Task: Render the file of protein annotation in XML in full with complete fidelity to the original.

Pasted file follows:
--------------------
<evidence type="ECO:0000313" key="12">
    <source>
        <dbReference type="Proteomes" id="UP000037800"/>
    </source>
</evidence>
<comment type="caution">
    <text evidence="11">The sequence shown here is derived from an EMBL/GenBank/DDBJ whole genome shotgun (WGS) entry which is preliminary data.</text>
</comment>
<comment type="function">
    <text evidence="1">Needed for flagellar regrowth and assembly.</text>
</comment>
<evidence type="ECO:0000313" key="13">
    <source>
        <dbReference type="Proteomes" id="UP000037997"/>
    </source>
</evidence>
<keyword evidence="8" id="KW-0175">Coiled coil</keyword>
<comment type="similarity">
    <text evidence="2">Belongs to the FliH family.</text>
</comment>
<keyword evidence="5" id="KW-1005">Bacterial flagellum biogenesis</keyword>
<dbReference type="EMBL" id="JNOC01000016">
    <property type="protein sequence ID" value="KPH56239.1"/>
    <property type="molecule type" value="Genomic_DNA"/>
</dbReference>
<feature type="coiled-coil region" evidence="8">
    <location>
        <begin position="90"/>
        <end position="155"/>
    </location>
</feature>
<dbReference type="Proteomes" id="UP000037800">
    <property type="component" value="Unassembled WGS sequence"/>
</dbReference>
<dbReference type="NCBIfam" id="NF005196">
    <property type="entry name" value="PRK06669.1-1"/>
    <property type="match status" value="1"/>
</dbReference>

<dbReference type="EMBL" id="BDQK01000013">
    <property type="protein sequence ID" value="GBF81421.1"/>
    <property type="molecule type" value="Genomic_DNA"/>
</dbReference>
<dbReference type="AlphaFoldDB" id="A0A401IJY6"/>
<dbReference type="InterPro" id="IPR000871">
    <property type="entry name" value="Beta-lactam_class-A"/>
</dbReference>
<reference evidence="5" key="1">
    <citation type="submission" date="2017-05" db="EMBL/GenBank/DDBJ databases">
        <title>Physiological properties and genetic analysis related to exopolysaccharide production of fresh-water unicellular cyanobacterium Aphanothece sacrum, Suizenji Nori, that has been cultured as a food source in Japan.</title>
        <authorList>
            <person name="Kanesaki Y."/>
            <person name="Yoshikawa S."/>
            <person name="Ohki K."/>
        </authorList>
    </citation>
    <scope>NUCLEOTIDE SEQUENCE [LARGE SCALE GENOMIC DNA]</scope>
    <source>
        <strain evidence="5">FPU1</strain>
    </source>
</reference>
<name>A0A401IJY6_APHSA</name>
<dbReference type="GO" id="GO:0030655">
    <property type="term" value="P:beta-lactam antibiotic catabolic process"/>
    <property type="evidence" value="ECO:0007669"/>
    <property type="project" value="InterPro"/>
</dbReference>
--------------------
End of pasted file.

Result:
<evidence type="ECO:0000313" key="12">
    <source>
        <dbReference type="Proteomes" id="UP000037800"/>
    </source>
</evidence>
<comment type="caution">
    <text evidence="11">The sequence shown here is derived from an EMBL/GenBank/DDBJ whole genome shotgun (WGS) entry which is preliminary data.</text>
</comment>
<comment type="function">
    <text evidence="1">Needed for flagellar regrowth and assembly.</text>
</comment>
<evidence type="ECO:0000313" key="13">
    <source>
        <dbReference type="Proteomes" id="UP000037997"/>
    </source>
</evidence>
<keyword evidence="8" id="KW-0175">Coiled coil</keyword>
<comment type="similarity">
    <text evidence="2">Belongs to the FliH family.</text>
</comment>
<keyword evidence="5" id="KW-1005">Bacterial flagellum biogenesis</keyword>
<dbReference type="EMBL" id="JNOC01000016">
    <property type="protein sequence ID" value="KPH56239.1"/>
    <property type="molecule type" value="Genomic_DNA"/>
</dbReference>
<feature type="coiled-coil region" evidence="8">
    <location>
        <begin position="90"/>
        <end position="155"/>
    </location>
</feature>
<dbReference type="Proteomes" id="UP000037800">
    <property type="component" value="Unassembled WGS sequence"/>
</dbReference>
<dbReference type="NCBIfam" id="NF005196">
    <property type="entry name" value="PRK06669.1-1"/>
    <property type="match status" value="1"/>
</dbReference>

<dbReference type="EMBL" id="BDQK01000013">
    <property type="protein sequence ID" value="GBF81421.1"/>
    <property type="molecule type" value="Genomic_DNA"/>
</dbReference>
<dbReference type="AlphaFoldDB" id="A0A401IJY6"/>
<dbReference type="InterPro" id="IPR000871">
    <property type="entry name" value="Beta-lactam_class-A"/>
</dbReference>
<reference evidence="5" key="1">
    <citation type="submission" date="2017-05" db="EMBL/GenBank/DDBJ databases">
        <title>Physiological properties and genetic analysis related to exopolysaccharide production of fresh-water unicellular cyanobacterium Aphanothece sacrum, Suizenji Nori, that has been cultured as a food source in Japan.</title>
        <authorList>
            <person name="Kanesaki Y."/>
            <person name="Yoshikawa S."/>
            <person name="Ohki K."/>
        </authorList>
    </citation>
    <scope>NUCLEOTIDE SEQUENCE [LARGE SCALE GENOMIC DNA]</scope>
    <source>
        <strain evidence="5">FPU1</strain>
    </source>
</reference>
<name>A0A401IJY6_APHSA</name>
<dbReference type="GO" id="GO:0030655">
    <property type="term" value="P:beta-lactam antibiotic catabolic process"/>
    <property type="evidence" value="ECO:0007669"/>
    <property type="project" value="InterPro"/>
</dbReference>